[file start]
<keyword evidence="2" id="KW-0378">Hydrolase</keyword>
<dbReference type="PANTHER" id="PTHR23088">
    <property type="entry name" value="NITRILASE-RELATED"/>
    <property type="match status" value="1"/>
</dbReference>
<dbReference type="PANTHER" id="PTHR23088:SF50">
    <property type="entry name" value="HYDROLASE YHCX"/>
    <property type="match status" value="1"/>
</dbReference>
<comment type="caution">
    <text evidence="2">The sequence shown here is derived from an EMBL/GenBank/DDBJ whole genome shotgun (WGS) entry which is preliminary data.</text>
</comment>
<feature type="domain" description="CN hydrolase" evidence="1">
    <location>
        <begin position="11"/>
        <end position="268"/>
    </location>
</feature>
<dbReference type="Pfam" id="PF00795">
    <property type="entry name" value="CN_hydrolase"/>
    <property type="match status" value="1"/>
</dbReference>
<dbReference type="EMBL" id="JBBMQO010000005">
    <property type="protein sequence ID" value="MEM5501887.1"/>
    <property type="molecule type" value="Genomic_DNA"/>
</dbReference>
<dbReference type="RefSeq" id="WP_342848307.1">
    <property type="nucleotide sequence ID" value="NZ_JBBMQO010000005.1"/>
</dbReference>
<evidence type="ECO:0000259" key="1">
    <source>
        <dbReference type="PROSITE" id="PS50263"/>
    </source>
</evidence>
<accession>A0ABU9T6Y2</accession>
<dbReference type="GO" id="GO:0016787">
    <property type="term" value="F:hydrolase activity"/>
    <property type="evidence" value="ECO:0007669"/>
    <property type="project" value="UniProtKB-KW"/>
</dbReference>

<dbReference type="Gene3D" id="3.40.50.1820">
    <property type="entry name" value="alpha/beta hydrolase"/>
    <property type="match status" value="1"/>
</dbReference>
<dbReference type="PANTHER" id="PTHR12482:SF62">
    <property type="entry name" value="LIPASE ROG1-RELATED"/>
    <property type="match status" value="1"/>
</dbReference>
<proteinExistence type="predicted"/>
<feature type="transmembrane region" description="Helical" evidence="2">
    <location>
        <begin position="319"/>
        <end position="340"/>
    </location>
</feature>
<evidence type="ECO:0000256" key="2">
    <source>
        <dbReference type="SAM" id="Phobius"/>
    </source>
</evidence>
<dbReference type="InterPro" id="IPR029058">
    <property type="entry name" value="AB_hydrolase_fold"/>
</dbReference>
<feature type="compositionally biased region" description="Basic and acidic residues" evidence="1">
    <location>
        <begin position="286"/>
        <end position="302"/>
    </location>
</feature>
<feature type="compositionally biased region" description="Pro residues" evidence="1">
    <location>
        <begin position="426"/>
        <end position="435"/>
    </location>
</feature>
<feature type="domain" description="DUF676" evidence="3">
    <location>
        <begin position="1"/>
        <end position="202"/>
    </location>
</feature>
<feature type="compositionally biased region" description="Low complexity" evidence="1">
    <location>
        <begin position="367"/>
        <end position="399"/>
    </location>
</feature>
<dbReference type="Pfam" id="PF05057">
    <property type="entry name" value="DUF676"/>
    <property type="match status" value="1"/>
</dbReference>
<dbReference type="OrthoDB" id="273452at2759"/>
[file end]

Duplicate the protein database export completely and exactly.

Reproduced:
<keyword evidence="2" id="KW-0378">Hydrolase</keyword>
<dbReference type="PANTHER" id="PTHR23088">
    <property type="entry name" value="NITRILASE-RELATED"/>
    <property type="match status" value="1"/>
</dbReference>
<dbReference type="PANTHER" id="PTHR23088:SF50">
    <property type="entry name" value="HYDROLASE YHCX"/>
    <property type="match status" value="1"/>
</dbReference>
<comment type="caution">
    <text evidence="2">The sequence shown here is derived from an EMBL/GenBank/DDBJ whole genome shotgun (WGS) entry which is preliminary data.</text>
</comment>
<feature type="domain" description="CN hydrolase" evidence="1">
    <location>
        <begin position="11"/>
        <end position="268"/>
    </location>
</feature>
<dbReference type="Pfam" id="PF00795">
    <property type="entry name" value="CN_hydrolase"/>
    <property type="match status" value="1"/>
</dbReference>
<dbReference type="EMBL" id="JBBMQO010000005">
    <property type="protein sequence ID" value="MEM5501887.1"/>
    <property type="molecule type" value="Genomic_DNA"/>
</dbReference>
<dbReference type="RefSeq" id="WP_342848307.1">
    <property type="nucleotide sequence ID" value="NZ_JBBMQO010000005.1"/>
</dbReference>
<evidence type="ECO:0000259" key="1">
    <source>
        <dbReference type="PROSITE" id="PS50263"/>
    </source>
</evidence>
<accession>A0ABU9T6Y2</accession>
<dbReference type="GO" id="GO:0016787">
    <property type="term" value="F:hydrolase activity"/>
    <property type="evidence" value="ECO:0007669"/>
    <property type="project" value="UniProtKB-KW"/>
</dbReference>

<dbReference type="Gene3D" id="3.40.50.1820">
    <property type="entry name" value="alpha/beta hydrolase"/>
    <property type="match status" value="1"/>
</dbReference>
<dbReference type="PANTHER" id="PTHR12482:SF62">
    <property type="entry name" value="LIPASE ROG1-RELATED"/>
    <property type="match status" value="1"/>
</dbReference>
<proteinExistence type="predicted"/>
<feature type="transmembrane region" description="Helical" evidence="2">
    <location>
        <begin position="319"/>
        <end position="340"/>
    </location>
</feature>
<evidence type="ECO:0000256" key="2">
    <source>
        <dbReference type="SAM" id="Phobius"/>
    </source>
</evidence>
<dbReference type="InterPro" id="IPR029058">
    <property type="entry name" value="AB_hydrolase_fold"/>
</dbReference>
<feature type="compositionally biased region" description="Basic and acidic residues" evidence="1">
    <location>
        <begin position="286"/>
        <end position="302"/>
    </location>
</feature>
<feature type="compositionally biased region" description="Pro residues" evidence="1">
    <location>
        <begin position="426"/>
        <end position="435"/>
    </location>
</feature>
<feature type="domain" description="DUF676" evidence="3">
    <location>
        <begin position="1"/>
        <end position="202"/>
    </location>
</feature>
<feature type="compositionally biased region" description="Low complexity" evidence="1">
    <location>
        <begin position="367"/>
        <end position="399"/>
    </location>
</feature>
<dbReference type="Pfam" id="PF05057">
    <property type="entry name" value="DUF676"/>
    <property type="match status" value="1"/>
</dbReference>
<dbReference type="OrthoDB" id="273452at2759"/>